The sign of love

Isozaki Tower, Milan, Italy*

Her name is Kira, and a beautiful lass she is. It was love at first sight. I’ll never forget that day. We were in the lawns over there, by the old Milan convention centre. I watched her prance in, elegant, dreamily, it seemed to me. She looked around for a quiet corner.

I approached her, no sense in wasting time, put on my debonair smile and said, “I’m Jpeg, a pleasure. What’s your name?” A burst of laughter was all I got. “Jpeg! What kind of a name is that?” “It’s what the kid at the shelter called me. He’s a computer freak. What can I say? Go on, it’s not bad when you come to think of it. By the way, not a bad laugh you have either...” We’ve been together ever since. Time for introductions.

We’re both dogs, medium build, pure mongrel, strays and friendly. The street’s our home and world. We’re well liked in the neighbourhood. And, like everyone who prowls the streets, we’ve always got our ears to the ground. The shop-keeps, other dogs and even a fair-minded cat bring us up to speed on the latest doings in town.

Come to think of it, there’s been a lot news lately here in the Portello district. The area’s up for urban renewal and some real smart buildings have already gone up. They call the project City Life. Nice name. I’ve got a strong weakness for construction sites. Always have. Don’t really know where it comes from. I’ll sit for hours at a stretch watching a crew at work. Having an opposable thumb is a wonder in itself. You can do all sorts of things with it.

Guess it’s just envy... Of all the new City Life buildings, one in particular caught my eye. It’s the one designed by the Japanese architect, Arata Isozaki. A while back I overheard some of the site crew talking and realised that just laying the foundations for that skyscraper would be no mean feat. It needed a special kind of concrete: a mass concrete mix that was cast in one continuous pour.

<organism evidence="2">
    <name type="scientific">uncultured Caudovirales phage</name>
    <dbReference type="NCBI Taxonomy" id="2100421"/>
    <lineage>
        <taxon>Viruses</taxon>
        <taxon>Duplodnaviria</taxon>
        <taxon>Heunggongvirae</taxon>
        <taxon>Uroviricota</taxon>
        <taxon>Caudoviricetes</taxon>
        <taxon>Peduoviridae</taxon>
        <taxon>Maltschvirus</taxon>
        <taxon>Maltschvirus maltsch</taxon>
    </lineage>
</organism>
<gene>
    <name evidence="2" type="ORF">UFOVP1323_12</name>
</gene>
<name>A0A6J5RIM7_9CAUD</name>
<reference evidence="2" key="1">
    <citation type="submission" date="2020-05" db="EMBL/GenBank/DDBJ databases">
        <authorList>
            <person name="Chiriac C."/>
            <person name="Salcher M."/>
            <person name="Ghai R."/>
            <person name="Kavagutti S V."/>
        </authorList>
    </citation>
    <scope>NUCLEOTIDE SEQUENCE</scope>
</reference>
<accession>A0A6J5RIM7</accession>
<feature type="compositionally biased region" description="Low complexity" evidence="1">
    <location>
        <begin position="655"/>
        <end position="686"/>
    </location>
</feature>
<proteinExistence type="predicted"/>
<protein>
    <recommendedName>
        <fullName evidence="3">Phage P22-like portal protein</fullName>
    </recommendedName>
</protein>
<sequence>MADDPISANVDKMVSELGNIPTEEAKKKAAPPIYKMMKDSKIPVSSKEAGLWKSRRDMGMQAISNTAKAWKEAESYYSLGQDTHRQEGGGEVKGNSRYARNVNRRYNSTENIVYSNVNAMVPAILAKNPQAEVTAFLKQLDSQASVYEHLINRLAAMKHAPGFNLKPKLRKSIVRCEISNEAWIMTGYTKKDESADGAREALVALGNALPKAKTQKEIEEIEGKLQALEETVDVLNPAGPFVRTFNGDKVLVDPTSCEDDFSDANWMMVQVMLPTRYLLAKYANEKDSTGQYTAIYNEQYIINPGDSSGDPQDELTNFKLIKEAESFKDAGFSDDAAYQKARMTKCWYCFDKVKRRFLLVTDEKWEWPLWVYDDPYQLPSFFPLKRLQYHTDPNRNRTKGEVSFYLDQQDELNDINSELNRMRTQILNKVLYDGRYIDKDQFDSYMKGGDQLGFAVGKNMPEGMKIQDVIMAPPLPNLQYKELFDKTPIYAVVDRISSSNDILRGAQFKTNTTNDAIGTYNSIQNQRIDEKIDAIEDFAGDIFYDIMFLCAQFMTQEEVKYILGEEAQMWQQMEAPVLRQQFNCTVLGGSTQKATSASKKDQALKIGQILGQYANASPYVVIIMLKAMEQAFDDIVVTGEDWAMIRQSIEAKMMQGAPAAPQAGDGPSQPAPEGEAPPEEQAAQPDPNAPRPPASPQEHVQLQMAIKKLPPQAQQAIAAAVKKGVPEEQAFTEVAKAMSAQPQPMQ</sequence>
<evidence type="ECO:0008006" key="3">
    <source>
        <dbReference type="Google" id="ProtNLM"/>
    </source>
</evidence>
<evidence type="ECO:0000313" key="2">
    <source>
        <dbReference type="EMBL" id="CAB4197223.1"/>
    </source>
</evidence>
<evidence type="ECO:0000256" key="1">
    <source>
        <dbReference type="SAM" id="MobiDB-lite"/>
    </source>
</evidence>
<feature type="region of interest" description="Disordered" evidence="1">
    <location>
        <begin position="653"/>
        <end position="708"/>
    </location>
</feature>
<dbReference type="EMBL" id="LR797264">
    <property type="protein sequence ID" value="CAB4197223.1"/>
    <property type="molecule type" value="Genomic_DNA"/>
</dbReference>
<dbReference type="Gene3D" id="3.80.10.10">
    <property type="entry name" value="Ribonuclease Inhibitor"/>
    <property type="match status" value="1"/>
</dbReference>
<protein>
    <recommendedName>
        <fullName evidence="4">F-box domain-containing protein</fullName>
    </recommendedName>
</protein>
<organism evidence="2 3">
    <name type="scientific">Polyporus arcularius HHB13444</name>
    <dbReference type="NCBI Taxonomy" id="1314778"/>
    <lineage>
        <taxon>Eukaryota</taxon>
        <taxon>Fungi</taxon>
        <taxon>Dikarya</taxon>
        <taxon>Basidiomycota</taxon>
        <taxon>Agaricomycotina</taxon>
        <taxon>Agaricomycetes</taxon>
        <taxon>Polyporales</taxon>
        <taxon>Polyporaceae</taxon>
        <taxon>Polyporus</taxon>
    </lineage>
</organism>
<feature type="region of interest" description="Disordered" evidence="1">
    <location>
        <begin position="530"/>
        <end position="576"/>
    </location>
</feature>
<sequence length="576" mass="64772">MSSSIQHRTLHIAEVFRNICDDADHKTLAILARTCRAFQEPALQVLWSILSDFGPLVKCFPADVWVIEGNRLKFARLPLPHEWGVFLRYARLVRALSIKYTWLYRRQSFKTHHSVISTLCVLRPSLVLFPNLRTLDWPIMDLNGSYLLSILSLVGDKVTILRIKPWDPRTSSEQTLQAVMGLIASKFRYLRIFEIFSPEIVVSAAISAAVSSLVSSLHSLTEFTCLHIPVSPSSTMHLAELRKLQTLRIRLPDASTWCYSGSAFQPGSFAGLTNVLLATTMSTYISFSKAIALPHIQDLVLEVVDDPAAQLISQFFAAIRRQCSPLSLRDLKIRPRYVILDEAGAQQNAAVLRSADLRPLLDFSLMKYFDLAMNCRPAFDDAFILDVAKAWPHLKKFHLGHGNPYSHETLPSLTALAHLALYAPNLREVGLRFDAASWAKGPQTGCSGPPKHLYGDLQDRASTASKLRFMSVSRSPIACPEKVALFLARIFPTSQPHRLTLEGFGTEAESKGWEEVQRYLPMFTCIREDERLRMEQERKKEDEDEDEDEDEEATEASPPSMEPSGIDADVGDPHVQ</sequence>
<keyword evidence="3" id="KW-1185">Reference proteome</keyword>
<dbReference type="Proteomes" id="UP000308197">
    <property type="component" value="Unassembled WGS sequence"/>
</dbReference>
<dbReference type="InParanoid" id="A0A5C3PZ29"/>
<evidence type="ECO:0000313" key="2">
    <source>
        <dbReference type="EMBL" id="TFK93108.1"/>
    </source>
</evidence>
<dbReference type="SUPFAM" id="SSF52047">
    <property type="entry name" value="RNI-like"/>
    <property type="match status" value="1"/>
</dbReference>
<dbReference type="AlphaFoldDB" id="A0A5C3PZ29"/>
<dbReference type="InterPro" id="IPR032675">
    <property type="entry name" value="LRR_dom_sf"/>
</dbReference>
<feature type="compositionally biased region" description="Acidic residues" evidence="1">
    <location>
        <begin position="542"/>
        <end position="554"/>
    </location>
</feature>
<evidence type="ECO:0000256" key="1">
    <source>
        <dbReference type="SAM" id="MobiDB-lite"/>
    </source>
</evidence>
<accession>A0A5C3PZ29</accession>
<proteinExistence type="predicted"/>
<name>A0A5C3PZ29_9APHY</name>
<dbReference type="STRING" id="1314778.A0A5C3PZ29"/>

Thanks to Mapei trucks. I heard a new noise, looked round and stopped worrying. A string of Mapei cement mixers were pulling up loaded with a new admixture devised specially for the job. Some days later I heard them talking about a night shift. The first pour would take 35 hours non-stop. The cement would keep flowing under the lights. It was going to be quite a show. Raw power packed with muscular efficiency. No time to waste. The set-up was perfect.

I told Kira this was going to be our night, just for us. I took her to the site, the moon and the stars were more than cooperative. I’d even taken along a couple of spare ribs ‘donated’ for the occasion by the butcher in the next street over. There we were, watching the cement being poured in with Mapei’s admixtures. That’s when I caught her eye. I asked Kira to marry me. She let out a yelp of joy and I started wagging my tail into a spin. Now you know why we think the world of the Isozaki Tower.

Tall, luminous, rising forever is the impression you get. Kira and I visit often, keeping out of the way so we don’t disturb anyone. We go there, though, to look down. We want to see the paw prints we left that night in the fresh cement by the Tower’s north corner. They’re a sign of our love. They’re still there.

* The Isozaki Tower was the first of the City Life skyscrapers, which now include those designed by Zaha Hadid and Daniel Libeskind, to go up. Mapei has been a key supplier for the en-tire City Life project, from tower foundations to residential complexes. As the first, the Isozaki was a real showcase for the expertise and ambitions of Mapei. The company set up a mobile laboratory whose team of technicians worked day and night with the construction crews, providing innovative materials that made continuous, high-volume pouring of the concrete possible.

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